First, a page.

Saturday, June 8 View Page
Trying an idea, getting the plant to think this pumpkin is set in a good sunny location. The light is hitting the main leaves near the pumpkin but really trying to hit the tertiary vine bud coming off the pumpkin, which is (maybe?) too shaded. I don't know how the chemistry works but I believe I do know the plant would prefer to set fruit in a sunny location / abort fruit that is in total shade. I think it "knows" via calcium and auxins/gibberellans. The chemistry is just too complicated. It wouldnt really matter if the weather was consistent and favorable. Then the only issue would be water and nutrients. Many issues here. Trying to avoid an abort... so if the plant thinks its sunny near the pumpkin, in spite of heavy rain/spring weather it may not abort. One less issue is good because its down to abort-level growth rates. Last chance. Hanging on still... but if anything else slows it further, this one may be done.
Saturday, June 8 View Page
That last pic was DAP 20. So something pretty seriously wrong. Some things that may be going wrong/may have gone wrong: Weather. Plant nutrition. And my well-intentioned pruning.
Monday, June 10 View Page
Bale kins update... I think I omitted this weekend. There certainly are some nutrients in the big hay bale. But there are deficiencies too. This was low grade hay off a low fertility pasture so its more like straw. Which is probably a good thing. Easy to add nutrients and just let the hay be a reserve source of nutrients and water. It must be hard on the roots to deal with uncomposted material but if that sets the plants back a few weeks, could they still make up for it later?? Two inches of rain here so everything is out of contol. If I dont get these plants pruned it will all be a less-productive mess very soon. Many early females on weak side vines already but main pollinations looks like 1 week away basically on schedule with last year. Will better pruning and fertigating this year make a positive difference over last year? The only sure thing is I am not where I wanted to be for a big fair pumpkin.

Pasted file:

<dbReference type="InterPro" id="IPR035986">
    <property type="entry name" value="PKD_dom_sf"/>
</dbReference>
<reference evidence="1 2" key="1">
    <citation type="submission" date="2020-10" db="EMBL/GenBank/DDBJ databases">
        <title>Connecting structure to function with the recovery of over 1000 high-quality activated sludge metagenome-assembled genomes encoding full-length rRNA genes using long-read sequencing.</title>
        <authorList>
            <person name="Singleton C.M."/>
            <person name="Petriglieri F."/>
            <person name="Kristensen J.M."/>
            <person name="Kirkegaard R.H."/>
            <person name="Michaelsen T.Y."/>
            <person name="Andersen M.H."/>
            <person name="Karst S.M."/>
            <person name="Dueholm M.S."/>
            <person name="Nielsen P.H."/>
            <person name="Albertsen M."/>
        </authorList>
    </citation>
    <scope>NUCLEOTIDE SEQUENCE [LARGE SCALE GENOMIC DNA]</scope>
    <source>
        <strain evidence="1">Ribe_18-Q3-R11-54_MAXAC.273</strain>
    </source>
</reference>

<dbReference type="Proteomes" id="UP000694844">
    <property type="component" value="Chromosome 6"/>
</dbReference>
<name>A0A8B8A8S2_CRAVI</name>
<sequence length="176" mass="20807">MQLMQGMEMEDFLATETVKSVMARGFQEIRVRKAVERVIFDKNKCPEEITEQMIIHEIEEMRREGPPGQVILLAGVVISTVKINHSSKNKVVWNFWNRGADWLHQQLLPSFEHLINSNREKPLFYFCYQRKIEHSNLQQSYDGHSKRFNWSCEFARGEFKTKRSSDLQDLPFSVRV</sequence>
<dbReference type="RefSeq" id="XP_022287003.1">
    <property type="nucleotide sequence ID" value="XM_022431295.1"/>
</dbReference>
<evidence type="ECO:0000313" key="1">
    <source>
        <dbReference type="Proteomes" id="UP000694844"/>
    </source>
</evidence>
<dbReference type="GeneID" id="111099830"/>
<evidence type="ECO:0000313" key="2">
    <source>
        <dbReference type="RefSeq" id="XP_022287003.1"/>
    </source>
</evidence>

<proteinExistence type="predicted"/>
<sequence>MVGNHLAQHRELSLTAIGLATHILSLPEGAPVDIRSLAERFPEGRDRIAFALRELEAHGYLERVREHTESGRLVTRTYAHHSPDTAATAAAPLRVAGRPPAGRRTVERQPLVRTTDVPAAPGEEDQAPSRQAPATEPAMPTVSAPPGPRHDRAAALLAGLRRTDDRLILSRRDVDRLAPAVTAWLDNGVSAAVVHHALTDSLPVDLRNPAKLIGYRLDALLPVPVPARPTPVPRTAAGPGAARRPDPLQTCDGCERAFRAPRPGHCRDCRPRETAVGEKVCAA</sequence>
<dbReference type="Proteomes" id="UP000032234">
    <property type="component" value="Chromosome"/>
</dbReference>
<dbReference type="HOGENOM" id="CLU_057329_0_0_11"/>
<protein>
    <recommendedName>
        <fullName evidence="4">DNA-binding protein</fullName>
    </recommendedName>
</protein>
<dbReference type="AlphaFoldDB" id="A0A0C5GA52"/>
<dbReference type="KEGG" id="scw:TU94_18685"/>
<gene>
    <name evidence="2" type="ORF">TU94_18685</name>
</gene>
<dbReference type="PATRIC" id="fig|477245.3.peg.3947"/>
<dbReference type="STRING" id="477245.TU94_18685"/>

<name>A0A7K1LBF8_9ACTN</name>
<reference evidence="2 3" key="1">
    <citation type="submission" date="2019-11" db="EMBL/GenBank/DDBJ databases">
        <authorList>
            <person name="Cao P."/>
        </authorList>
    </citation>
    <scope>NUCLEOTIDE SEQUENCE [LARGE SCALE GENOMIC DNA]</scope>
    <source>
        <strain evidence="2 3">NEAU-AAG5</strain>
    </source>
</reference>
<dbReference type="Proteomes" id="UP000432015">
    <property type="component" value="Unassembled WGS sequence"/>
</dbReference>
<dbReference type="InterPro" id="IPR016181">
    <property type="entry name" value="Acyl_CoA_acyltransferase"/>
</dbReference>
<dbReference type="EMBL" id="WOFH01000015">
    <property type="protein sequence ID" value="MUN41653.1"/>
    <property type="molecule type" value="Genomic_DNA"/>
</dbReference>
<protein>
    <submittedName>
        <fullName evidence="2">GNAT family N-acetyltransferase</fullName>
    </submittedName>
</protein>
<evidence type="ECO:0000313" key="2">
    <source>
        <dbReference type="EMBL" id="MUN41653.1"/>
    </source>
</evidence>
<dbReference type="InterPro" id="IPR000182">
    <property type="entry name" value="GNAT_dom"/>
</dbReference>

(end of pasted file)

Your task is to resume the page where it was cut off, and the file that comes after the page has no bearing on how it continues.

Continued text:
Monday, June 10 View Page
Abort on the May 18th pollination. I am attributing it to weather. It stopped growing during the last bad weather. It probably would have made it if I was not adding fertilizer. Fertilizer plus bad weather... Probably threw the calcium off or stressed the roots. Oh well. The May 15th pollination is going ok growth should improve now. Glad I was able to prove an early plant and pollination is possible here & it was with relatively minimal inputs: Certainly nothing fancy... A drafty plastic shack with a small heater set on low. Used two t-posts and a bunch of junk laid on the outer plastic keeping it taught. An early start was the number one goal for me this year. The only unknown I have remaining about getting an early start is if the pumpkin itself should be more pampered or left alone. I could have put a heater or blanket or something out to assist the little pumpkins... but did not know if it would help so I did not do any such pampering. I occasionally did use a grow light though near the pumpkin. But its just 90 watts I think. Hopefully that info is worth something, to someone?